Fashion history on display at new Lower East Side exhibition
Inside the Abrons Arts Center Underground Theater, two vignettes show the home and workspace of a garment worker.
It is inspired by the Orchard Street home of seamstress Ramonita Saez Velez, and her family’s story is told at the nearby Lower East Side Tenement Museum.
“What you have on view here is artifacts both real and imagined, or real and dedicated to the story of uplifting garment workers,” said Mellány Sánchez, curator of the exhibition called “Objects of Permanence.”
What You Need To Know
“Objects of Permanence” is a special installation at the Abrons Arts Center on the Lower East Side of Manhattan
It looks at the role of the Lower East Side as a hub for apparel manufacturing and a home to immigrant and migrant communities that worked in the garment industry
Those workers included many Puerto Ricans who arrived on the Lower East Side after World War II
The exhibition runs through Sept. 14 in conjunction with New York Fashion Week
The exhibition is on view through Sept. 14 at Abrons. It tells the story of the Lower East Side’s role in establishing New York City as a fashion capital, and the immigrant and migrant communities that worked in the garment industry, including the many Puerto Ricans who arrived in the neighborhood after World War II.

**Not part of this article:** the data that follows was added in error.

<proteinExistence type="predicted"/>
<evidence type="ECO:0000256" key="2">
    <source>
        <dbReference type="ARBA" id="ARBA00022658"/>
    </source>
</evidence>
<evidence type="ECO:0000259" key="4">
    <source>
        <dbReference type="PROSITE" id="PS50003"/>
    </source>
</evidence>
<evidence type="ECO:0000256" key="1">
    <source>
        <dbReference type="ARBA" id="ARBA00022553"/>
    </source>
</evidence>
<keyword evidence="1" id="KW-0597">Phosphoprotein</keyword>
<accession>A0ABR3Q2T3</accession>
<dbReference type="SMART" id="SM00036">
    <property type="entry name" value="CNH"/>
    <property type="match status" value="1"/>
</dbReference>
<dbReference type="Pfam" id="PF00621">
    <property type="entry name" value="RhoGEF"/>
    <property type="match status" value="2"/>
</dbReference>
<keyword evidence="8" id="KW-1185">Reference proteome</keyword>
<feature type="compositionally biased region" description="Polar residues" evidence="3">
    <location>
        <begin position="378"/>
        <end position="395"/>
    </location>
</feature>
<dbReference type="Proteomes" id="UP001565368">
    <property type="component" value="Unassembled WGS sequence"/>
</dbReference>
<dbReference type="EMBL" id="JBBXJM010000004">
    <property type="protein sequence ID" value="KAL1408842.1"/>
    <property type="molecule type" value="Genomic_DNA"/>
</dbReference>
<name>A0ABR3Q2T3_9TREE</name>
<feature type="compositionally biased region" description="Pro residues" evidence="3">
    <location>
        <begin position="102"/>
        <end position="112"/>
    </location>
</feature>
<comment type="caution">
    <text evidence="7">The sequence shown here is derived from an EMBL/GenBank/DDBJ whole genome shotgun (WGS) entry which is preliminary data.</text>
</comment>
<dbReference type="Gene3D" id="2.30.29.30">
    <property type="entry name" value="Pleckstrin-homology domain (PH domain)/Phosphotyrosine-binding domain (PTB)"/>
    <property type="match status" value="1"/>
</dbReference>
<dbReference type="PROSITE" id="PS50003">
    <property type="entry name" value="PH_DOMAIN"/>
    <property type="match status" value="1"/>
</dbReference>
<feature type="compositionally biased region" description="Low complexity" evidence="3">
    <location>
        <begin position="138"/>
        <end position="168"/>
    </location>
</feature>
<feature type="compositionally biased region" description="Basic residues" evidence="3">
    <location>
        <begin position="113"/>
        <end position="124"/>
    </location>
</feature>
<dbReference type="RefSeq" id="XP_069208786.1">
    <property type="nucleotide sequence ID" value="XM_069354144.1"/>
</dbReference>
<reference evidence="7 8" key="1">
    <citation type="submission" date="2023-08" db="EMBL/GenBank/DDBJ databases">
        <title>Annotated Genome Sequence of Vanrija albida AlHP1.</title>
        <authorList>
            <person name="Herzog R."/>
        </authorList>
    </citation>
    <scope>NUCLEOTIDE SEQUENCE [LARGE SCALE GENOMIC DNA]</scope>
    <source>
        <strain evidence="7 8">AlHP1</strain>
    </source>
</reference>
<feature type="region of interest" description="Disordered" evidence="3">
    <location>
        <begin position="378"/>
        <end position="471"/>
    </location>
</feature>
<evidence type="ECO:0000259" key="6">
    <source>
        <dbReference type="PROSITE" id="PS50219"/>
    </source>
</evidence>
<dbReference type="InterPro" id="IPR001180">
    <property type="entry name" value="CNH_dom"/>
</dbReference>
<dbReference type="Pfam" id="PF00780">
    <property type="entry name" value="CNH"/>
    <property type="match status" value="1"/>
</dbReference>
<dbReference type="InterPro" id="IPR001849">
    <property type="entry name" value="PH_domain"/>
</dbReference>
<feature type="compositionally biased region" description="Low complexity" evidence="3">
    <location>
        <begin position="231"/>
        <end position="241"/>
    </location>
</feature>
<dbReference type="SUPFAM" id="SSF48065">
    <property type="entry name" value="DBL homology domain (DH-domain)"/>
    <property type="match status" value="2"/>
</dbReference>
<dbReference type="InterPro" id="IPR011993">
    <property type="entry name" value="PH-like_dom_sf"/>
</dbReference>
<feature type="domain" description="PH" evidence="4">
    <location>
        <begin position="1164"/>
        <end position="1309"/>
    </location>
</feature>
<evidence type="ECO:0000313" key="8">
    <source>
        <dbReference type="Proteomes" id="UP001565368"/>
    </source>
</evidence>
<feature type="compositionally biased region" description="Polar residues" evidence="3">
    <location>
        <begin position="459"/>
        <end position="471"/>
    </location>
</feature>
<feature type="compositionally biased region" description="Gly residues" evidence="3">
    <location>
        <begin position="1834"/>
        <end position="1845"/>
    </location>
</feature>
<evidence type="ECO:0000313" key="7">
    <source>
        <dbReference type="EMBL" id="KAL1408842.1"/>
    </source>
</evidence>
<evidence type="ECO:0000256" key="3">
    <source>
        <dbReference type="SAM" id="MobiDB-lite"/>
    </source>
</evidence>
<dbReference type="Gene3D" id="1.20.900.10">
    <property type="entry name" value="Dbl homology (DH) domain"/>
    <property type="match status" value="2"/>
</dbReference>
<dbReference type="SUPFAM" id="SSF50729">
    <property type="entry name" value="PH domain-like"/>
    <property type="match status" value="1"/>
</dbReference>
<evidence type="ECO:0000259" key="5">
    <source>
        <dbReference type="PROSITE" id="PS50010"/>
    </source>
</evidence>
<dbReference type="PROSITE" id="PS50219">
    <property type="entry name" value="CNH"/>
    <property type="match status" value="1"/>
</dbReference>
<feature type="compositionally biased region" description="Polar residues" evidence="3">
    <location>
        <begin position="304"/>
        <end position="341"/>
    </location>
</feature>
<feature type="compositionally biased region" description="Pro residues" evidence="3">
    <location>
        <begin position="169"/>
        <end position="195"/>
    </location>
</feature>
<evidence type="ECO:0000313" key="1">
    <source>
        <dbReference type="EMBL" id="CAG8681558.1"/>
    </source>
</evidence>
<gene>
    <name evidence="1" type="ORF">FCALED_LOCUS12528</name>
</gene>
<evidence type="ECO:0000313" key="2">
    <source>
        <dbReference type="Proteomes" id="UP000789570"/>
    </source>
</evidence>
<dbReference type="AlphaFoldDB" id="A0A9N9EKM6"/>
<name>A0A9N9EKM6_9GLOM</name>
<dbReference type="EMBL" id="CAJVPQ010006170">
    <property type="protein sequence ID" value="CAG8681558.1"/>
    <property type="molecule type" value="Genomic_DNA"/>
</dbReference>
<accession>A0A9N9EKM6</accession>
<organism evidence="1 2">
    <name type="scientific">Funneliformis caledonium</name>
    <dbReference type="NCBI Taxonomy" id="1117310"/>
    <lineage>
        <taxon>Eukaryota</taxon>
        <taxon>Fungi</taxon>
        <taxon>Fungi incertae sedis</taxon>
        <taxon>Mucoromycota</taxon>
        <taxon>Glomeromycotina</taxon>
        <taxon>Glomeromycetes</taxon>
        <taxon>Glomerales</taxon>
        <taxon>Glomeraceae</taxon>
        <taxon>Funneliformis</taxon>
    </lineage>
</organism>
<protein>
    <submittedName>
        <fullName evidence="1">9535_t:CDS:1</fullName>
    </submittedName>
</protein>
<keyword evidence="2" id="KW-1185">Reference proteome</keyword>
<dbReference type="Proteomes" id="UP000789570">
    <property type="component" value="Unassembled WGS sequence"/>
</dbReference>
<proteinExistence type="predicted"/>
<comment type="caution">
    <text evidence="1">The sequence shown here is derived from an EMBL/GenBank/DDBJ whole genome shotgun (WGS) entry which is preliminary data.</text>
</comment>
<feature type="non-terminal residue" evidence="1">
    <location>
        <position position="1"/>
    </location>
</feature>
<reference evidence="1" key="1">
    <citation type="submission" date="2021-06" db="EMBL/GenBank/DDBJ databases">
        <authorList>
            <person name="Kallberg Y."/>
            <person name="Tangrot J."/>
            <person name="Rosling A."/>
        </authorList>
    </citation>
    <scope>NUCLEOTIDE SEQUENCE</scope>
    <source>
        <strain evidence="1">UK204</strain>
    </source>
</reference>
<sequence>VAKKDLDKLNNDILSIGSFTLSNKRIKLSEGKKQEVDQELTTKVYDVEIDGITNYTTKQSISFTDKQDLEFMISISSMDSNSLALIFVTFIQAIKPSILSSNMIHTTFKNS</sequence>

“What we found through research was that by the mid-century, 25% of the garment workers in New York were Puerto Rican women, and they were a huge part of the International Ladies Garment Workers Union, which is a labor union that we focus on in this exhibition,” Sánchez said.
The exhibition, which is co-presented with the Tenement Museum, includes artifacts from garment workers and contributions from contemporary designers who have identified pieces that honor the lives of garment workers.
Sánchez, a Brooklyn native with Puerto Rican roots who is a creative director and wardrobe stylist, says she hopes this will inspire folks to seek out the stories of their communities.
“I’m a Nuyorican also, so there’s a rich history that I know from my neighborhood — the Lower East Side, the Barrio. We are all over and it’s nice to sort of dig in deeper and see what our contributions have been,” Sánchez said.
Sánchez says people should inquire more about their family’s legacy, about their neighbors and the stories that are among them.